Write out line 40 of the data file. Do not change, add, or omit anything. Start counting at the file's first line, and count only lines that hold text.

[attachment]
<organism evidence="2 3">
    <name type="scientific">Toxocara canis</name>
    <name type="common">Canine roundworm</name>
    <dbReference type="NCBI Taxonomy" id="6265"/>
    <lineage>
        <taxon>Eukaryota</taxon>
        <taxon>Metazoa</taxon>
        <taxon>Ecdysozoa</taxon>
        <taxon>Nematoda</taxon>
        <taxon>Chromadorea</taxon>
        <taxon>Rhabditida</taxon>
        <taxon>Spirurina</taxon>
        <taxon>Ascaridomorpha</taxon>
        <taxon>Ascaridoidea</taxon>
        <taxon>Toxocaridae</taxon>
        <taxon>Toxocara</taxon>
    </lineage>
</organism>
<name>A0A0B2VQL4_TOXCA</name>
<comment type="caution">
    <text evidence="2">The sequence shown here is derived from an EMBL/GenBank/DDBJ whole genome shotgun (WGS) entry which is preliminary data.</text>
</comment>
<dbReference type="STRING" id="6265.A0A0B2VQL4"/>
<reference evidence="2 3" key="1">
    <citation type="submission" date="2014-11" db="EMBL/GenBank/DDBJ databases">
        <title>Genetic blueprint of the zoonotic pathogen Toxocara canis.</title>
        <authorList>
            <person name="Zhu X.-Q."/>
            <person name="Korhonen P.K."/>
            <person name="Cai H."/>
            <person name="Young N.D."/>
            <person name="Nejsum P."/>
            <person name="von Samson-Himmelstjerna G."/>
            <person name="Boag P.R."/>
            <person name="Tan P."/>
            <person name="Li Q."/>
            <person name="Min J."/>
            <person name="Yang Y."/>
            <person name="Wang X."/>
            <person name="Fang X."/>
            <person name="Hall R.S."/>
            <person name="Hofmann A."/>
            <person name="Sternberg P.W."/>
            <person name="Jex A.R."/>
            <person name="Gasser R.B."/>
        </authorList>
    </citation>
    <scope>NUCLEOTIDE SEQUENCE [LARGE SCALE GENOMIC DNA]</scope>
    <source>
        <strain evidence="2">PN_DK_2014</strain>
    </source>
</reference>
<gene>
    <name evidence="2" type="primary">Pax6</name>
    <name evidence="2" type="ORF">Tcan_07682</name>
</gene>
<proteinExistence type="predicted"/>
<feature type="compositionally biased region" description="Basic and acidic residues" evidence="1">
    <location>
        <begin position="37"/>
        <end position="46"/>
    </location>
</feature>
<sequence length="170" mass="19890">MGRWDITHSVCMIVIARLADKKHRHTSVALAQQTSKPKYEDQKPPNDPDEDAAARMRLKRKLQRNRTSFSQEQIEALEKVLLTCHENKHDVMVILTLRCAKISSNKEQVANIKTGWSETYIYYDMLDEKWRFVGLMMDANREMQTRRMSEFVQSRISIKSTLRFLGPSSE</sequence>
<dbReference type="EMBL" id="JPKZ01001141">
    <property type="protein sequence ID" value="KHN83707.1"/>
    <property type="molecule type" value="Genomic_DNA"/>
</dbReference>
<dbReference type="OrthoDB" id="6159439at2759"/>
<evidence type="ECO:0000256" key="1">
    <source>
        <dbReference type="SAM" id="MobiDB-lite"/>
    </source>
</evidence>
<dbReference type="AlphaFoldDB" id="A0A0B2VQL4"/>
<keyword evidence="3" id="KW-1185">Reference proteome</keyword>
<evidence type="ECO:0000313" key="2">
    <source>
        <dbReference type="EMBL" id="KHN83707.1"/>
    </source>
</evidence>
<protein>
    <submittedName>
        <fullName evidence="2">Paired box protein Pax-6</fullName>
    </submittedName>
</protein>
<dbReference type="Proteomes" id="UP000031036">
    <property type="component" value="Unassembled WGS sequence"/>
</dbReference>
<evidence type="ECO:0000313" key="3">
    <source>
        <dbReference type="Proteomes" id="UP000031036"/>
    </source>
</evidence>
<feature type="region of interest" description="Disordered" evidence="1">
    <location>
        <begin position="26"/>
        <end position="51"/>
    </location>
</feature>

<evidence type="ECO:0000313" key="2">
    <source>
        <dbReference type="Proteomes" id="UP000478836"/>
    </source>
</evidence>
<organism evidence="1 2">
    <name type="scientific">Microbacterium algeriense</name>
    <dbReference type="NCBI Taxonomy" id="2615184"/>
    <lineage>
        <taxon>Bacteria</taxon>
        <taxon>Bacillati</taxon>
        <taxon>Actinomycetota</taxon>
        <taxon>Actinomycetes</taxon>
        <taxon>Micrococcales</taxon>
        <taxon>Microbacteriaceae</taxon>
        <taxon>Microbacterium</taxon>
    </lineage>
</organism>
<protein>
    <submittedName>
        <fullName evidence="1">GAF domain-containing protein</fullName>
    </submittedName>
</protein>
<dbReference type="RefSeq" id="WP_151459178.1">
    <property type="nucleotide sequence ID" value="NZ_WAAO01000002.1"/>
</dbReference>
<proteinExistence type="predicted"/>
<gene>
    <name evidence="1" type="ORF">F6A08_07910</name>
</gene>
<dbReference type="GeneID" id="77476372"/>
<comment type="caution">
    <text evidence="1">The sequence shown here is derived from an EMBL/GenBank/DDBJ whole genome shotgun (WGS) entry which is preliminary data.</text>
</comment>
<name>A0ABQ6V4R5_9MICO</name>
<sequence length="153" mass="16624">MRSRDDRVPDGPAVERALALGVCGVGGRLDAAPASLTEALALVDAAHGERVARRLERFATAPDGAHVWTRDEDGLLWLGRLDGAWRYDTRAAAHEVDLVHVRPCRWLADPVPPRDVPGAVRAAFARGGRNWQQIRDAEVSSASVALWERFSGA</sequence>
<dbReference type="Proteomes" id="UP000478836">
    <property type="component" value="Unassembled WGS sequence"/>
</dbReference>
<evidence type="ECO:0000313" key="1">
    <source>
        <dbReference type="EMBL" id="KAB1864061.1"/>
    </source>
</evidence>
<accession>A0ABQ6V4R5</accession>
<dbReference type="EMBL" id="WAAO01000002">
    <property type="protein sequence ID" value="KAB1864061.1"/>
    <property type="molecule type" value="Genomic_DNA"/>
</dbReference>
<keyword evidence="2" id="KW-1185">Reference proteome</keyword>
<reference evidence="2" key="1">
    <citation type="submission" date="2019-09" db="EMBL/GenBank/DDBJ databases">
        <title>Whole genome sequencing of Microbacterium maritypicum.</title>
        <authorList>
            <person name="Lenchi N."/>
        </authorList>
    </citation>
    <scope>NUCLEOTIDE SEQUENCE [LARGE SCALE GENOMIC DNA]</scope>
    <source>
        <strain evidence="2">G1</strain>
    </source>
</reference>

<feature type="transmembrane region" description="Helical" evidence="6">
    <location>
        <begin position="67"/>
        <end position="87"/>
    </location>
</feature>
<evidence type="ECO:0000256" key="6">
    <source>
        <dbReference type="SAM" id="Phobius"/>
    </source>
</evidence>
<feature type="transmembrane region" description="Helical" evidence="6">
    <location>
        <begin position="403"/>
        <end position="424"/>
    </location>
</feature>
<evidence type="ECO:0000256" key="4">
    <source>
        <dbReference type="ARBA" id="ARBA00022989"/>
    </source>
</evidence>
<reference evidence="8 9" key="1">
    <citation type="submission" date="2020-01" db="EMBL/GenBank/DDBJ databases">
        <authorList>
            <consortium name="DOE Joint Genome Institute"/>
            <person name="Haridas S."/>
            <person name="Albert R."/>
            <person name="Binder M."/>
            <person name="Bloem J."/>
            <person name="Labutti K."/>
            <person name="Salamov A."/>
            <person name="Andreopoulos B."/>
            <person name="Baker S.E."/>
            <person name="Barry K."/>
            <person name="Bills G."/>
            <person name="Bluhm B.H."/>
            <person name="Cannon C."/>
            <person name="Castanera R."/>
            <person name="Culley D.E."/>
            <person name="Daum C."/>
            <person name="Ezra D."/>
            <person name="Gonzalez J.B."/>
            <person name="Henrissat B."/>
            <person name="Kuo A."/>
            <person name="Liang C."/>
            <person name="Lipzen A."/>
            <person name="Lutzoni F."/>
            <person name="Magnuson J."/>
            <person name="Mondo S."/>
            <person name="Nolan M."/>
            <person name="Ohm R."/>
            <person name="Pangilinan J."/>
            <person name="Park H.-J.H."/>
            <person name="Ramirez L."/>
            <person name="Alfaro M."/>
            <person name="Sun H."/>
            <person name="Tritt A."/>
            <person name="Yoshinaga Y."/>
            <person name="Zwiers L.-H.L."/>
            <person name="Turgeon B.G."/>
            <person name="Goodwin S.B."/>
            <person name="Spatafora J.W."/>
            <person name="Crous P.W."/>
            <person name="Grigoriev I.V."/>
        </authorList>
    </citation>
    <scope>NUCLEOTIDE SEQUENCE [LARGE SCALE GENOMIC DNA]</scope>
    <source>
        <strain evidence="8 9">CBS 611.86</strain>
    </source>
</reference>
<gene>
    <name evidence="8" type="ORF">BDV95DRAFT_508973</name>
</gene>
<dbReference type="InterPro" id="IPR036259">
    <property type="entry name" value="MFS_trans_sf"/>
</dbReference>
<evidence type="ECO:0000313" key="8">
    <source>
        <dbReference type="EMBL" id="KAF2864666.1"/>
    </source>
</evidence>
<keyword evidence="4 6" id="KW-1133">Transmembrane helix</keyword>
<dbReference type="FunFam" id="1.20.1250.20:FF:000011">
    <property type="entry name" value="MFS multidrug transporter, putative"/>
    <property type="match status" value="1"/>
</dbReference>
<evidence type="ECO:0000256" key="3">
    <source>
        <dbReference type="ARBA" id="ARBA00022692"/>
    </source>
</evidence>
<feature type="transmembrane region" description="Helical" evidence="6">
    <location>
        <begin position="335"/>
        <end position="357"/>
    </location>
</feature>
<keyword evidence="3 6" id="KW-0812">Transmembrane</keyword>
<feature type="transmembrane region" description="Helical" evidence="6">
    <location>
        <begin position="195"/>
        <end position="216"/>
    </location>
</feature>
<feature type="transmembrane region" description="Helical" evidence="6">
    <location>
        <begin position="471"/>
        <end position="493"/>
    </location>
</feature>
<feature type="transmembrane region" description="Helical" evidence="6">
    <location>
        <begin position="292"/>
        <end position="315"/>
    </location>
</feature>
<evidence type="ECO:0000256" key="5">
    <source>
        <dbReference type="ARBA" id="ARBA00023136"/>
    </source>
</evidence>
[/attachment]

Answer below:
            <person name="Fang X."/>